15 Pathfinder Monsters To Make Your Homebrew Game Fights More Interesting

Dragons are just the tip of the iceberg that the dragon will set on fire

There are a few schools of monster-making in tabletop games when it comes to making fights more interesting. One is to add a lot more of the same monster. While this can be a valid approach if the story calls for it, it gets tedious after you’ve sent twelve of the same mooks for 3 encounters. Jacking up a monster’s HP is another approach but that too makes the fights last longer but not more interesting.

But you don’t have to do that.  Pathfinder has a big wide bestiary with plenty of options and modifications to make encounters more interesting instead of drawn-out punching bag sessions.


15. Goblin Pyro

(From Pathfinder Bestiary)


The traditional first encounter for a new Pathfinder party is a horde of goblins, mostly attacking without rhyme, reason, or much regard for their own personal safety because in-universe, Goblins don’t have much of any of those. On a meta-level, a goblin encounter is the tabletop equivalent of World 1-1 of Mario. They exist to give the players a chance to learn how combat works. But that doesn’t mean you can’t add something spicy to it. My suggestion is a Goblin Pyro.

The thing that makes the Goblin Pyro dangerous is the fact that his magic hits multiple targets at once with Burning Hands. Which he can do up to three times. Most early encounters at this level get resolved by a full-frontal assault without much thought as to a party’s formation and target priority.  Once the Goblin Pyro casts Burning Hands and hits two or more party members, your group will instinctively shift targets while trying to avoid getting burnt a second time  While roughly as easily dispatched as their fellow goblins, a Goblin Pyro will set the tone that low-level encounters will require as much strategy as high-level ones and teach your party things they will need for the bigger threats.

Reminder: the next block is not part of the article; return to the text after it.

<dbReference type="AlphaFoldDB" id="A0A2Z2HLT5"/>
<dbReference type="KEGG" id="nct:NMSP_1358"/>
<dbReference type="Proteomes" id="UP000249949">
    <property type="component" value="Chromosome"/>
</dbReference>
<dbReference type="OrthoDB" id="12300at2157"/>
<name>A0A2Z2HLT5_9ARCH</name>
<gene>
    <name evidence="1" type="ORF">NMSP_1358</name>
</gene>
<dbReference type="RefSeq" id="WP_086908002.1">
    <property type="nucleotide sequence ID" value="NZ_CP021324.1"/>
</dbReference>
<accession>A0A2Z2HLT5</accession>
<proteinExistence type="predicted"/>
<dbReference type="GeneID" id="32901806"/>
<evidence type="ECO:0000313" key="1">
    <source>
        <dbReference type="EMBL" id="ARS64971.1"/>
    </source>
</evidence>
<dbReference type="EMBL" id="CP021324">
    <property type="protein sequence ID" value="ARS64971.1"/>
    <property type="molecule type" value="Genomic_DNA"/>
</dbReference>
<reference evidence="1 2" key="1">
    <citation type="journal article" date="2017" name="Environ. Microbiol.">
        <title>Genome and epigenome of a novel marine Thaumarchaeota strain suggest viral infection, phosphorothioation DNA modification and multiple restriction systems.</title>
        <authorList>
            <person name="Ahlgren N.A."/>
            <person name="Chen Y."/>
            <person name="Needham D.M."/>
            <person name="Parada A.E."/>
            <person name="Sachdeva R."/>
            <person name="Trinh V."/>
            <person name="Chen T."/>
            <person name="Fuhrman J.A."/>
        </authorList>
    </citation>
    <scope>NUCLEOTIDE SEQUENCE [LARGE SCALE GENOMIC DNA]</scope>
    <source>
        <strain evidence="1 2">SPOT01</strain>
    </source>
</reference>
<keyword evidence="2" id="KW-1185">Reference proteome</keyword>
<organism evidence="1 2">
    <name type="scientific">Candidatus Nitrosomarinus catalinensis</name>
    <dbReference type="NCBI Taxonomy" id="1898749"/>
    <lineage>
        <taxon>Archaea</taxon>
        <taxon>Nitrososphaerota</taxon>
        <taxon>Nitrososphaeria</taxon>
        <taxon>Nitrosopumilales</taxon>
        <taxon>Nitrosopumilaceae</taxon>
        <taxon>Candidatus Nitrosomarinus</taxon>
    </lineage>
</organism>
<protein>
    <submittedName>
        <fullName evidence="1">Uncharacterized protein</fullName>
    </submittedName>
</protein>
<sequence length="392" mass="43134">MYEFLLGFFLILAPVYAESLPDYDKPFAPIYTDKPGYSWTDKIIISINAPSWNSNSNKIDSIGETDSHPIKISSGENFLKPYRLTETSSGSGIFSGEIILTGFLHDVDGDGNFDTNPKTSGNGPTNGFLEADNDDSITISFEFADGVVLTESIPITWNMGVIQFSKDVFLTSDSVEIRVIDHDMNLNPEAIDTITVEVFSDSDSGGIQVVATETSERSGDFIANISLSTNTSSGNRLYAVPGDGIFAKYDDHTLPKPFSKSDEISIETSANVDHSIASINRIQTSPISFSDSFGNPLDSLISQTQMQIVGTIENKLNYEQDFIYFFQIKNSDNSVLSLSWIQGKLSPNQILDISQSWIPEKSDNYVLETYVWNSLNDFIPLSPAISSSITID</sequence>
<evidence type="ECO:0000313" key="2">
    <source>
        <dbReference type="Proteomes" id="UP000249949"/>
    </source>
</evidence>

Goblin Pyro Stats:

  • Level 1
  • Perception +4; darkvision
  • Languages Common, Goblin
  • Skills Acrobatics +7, Fire Lore +7, Stealth +7
  • Str +0, Dex +4, Con +2, Int +0, Wis -1, Cha +3
  • Items torch
  • AC 17; 
  • Fort +5, Ref +9, Will +4
  • HP 15
  • Goblin Scuttle  Trigger A goblin ally ends a move action adjacent to the pyro. Effect The goblin pyro Steps.
  • Speed 25 feet
  • Melee  torch +7 [+2/-3] (fire), Damage 1d4 bludgeoning plus 1 fire
  • Arcane Spontaneous Spells DC 16, attack +6; 1st burning hands, grease (3 slots); Cantrips (1st) light, mage hand, produce flame, tanglefoot


14. Dretch

(From Pathfinder Bestiary 3)

I believe a first or second session should end with a boss fight to test all the things the party has learned so far and maybe bring something new to the table. It’s classic game design. There are many low-level monsters you can use for this. One of my personal favorites is a Dretch. It brings a decent amount of power and a couple of really annoying spells to trip up players.